Sanya Richards (right) on the 200m podium at the 2002 World Junior Championships. The race was won by Vernisha James (centre) with Anniesha McLaughlin (left) in second. (Getty Images) © Copyright
General News

World Junior Champs is route to becoming professional - says Sanya Richards

Few athletes have quite made the seismic impact on global athletics as Sanya Richards in the past few years. The charismatic US 400m record holder is among athletics royalty, having snared the 2006 IAAF Female World Athlete of the Year and a share of the IAAF Golden League jackpot for each of the past two seasons.

Being part of a team

Yet for all her unquestioned success as a senior athlete she admits few competitions have moulded and influenced her career quite like the World Junior Championships, the 12th IAAF version of which takes place next month (Jul 8-13) in Bydgoszcz, Poland. 

Richards was a raw, but gifted 200m/400m sprinter when she tasted the IAAF World Junior Championships in Kingston, Jamaica six years ago aged 17.

A red hot favourite for 400m gold the championships were always likely to prove an emotional homecoming. Richards was born in Jamaica but left to live in the USA aged 12 and after becoming an American citizen in May 2002 the World Junior Championships was to be her first competition for the USA.

“It was a big irony that the first meet I would compete in as an American was going to be held in Jamaica,” Richards told the IAAF website. “It was obviously great for me that I had tonnes of family and friends that were still there (living in Jamaica).

“Overall the experience was amazing and I felt like most of the crowd were 100 per cent behind me. To me the World Juniors made me want to be a professional athlete. I thoroughly enjoyed competing, being part of a team and competing with athletes from all over the world. The atmosphere was one of the best I’ve ever competed in.”

Learning experience

Another great quirk of fate is that despite her subsequent success as a senior, Richards did not meet her own high expectations in the Jamaican capital. She had to settle for the 400m silver medal in 51.49 behind her compatriot Monique Henderson (51.10) and bronze in the 200m, a race won by Vernicha James of Great Britain.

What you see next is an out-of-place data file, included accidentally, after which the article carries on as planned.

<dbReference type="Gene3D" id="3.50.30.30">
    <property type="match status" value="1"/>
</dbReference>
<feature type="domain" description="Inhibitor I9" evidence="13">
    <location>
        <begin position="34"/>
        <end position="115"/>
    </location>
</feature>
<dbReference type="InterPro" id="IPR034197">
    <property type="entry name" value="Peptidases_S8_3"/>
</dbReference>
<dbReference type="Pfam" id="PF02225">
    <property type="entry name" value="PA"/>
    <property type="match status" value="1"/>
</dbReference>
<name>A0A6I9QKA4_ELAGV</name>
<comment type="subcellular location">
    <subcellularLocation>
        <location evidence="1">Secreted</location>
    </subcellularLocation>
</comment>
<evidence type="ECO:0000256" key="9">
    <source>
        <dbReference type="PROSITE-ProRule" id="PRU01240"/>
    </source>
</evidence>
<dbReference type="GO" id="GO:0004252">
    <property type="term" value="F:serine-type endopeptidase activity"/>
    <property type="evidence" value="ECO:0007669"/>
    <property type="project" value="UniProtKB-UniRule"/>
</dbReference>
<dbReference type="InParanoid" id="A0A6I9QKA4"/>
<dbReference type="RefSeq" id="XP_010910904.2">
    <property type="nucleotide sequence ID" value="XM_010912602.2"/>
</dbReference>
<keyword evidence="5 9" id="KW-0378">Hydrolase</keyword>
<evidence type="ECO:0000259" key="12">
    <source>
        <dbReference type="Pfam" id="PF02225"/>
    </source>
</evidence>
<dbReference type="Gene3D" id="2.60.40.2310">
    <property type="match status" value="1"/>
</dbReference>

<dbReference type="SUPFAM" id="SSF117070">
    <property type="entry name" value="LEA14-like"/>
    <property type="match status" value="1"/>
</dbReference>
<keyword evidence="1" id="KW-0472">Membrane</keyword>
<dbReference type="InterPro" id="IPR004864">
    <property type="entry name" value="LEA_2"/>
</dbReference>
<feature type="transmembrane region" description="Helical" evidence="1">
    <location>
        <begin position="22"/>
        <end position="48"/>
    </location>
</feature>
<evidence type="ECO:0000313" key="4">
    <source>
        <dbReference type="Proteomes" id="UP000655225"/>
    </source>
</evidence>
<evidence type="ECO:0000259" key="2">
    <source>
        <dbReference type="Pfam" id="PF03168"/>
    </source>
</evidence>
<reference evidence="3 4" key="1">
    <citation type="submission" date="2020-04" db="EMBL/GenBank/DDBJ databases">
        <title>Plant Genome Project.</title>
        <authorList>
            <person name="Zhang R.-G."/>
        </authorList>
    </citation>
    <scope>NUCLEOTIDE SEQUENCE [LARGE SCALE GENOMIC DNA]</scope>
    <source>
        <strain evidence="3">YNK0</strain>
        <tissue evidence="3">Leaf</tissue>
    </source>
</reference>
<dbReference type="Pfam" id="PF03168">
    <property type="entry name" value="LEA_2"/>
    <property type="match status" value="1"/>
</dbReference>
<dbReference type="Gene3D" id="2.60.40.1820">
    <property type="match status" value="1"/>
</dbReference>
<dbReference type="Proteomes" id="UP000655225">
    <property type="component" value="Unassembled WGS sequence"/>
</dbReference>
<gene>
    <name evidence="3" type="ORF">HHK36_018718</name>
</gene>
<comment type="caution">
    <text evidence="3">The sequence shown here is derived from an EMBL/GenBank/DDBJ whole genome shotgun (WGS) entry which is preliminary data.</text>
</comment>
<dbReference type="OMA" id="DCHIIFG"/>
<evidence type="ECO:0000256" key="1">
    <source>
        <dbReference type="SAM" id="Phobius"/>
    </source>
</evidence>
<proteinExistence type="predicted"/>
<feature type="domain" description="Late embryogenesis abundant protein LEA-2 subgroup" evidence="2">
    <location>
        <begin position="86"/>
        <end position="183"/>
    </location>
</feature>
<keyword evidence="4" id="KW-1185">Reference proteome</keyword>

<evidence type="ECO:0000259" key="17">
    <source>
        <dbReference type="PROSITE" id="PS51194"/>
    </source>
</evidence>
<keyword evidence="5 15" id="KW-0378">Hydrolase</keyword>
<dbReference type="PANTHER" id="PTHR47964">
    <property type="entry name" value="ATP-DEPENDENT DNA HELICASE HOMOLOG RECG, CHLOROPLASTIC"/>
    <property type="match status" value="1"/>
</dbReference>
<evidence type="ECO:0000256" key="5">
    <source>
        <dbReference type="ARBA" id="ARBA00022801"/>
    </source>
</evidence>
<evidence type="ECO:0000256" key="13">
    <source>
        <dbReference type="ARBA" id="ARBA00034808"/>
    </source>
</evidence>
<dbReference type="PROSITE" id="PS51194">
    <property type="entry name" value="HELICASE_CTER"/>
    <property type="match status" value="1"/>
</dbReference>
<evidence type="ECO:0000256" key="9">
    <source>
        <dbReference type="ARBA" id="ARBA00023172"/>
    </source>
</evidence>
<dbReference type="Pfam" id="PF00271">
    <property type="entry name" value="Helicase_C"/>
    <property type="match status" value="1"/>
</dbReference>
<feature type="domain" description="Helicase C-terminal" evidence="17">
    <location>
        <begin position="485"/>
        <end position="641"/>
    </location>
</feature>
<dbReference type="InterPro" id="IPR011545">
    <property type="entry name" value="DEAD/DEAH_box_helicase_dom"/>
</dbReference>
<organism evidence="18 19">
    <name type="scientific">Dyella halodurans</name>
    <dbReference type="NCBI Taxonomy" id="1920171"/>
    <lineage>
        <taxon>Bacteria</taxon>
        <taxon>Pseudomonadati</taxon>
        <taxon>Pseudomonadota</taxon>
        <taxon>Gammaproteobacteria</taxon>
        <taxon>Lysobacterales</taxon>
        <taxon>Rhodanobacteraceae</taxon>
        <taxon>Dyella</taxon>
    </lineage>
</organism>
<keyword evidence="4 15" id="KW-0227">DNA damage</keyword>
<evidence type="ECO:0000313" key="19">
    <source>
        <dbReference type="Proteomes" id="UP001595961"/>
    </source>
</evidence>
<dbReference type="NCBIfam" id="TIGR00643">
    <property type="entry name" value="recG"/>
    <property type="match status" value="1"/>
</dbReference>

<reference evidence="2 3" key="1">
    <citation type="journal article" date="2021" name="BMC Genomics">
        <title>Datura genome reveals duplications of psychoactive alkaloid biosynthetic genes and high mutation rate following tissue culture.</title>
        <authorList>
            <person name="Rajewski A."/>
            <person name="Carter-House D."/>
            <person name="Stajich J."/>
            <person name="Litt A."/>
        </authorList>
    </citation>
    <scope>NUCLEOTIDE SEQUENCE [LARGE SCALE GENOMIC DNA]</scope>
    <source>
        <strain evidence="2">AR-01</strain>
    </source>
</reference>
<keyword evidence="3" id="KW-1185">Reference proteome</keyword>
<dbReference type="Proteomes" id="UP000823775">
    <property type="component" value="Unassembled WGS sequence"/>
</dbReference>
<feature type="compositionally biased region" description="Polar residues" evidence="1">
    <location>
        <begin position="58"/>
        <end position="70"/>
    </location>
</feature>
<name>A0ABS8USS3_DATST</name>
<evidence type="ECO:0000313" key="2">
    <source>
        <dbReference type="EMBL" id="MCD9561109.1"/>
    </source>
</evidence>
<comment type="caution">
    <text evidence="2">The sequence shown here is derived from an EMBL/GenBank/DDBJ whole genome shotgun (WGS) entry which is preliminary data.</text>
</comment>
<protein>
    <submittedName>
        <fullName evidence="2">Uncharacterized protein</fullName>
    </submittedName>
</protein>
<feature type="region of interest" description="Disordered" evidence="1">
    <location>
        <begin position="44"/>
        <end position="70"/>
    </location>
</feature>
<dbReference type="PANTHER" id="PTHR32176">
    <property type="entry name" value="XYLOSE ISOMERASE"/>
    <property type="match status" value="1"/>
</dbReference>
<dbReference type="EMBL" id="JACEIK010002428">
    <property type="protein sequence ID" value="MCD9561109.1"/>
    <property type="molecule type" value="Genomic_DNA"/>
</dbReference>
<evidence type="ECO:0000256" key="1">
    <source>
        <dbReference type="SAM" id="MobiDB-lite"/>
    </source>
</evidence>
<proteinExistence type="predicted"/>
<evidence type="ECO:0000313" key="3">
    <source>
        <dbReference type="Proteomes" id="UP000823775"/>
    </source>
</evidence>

More disappointment was to follow. She sprained her ankle in the preliminary rounds of the 4x400m and was forced to abandon all attempts to strike gold in both relays.

“I was a bit disappointed,” she admitted. “I was definitely heavy favourite to win the 400m. I showed my inexperience the day before my 400m final by setting a PR in the 200m and I didn’t run as well in the 400m final as I should have. It was a tough meet for me in that sense. But I was still proud to make the team and come back with two medals. Tonnes of athletes on the team didn’t even make it to the finals or take any medals. But at the moment it was a bit of a disappointing meet for me.”

Yet, as is often the case, athletes learn more from their defeats than their victories and this was certainly the case with Richards’ World Junior Championships memories.

“Sometimes it is experience that decides champions,” she explained. “I feel it is now okay in the first round of the 200m just to make it through. We also had a lot of media hype surrounding that meet. We were supposedly going to break the 4x400m World record and the 4x100m because we had Allyson Felix on the team, Lashinda Demus.

"We supposedly had the best team ever assembled. I think we kind of let the hype all get to us. I learned to become more insulated at major championships and stay focused on the goal as opposed to getting caught up in what happened around us.”

Advise for today's juniors

So what advice would Richards give those athletes competing in Bydgoszcz next month?

“First of all just enjoy the experience,” Richards insisted. “Take in all the days you train and compete in and enjoy it. But, most importantly, stay disciplined while you are there. I remember tonnes of athletes didn’t go to practise (at the 2002 World Juniors), wanted to hang out and go into the city. I would say even if you want to take in the sights make that secondary to the racing and winning the medals.

“It (the World Juniors) was the event which made me want to be a professional athlete. It was my first year on the team and I was nominated team captain and flag bearer. I felt there was so much love and encouragement. You rarely get that in track and field because it is an individual sport but to be part of the US team really inspired me to make future teams, to take the sport seriously and move on to the next level.”

Steve Landells for the IAAF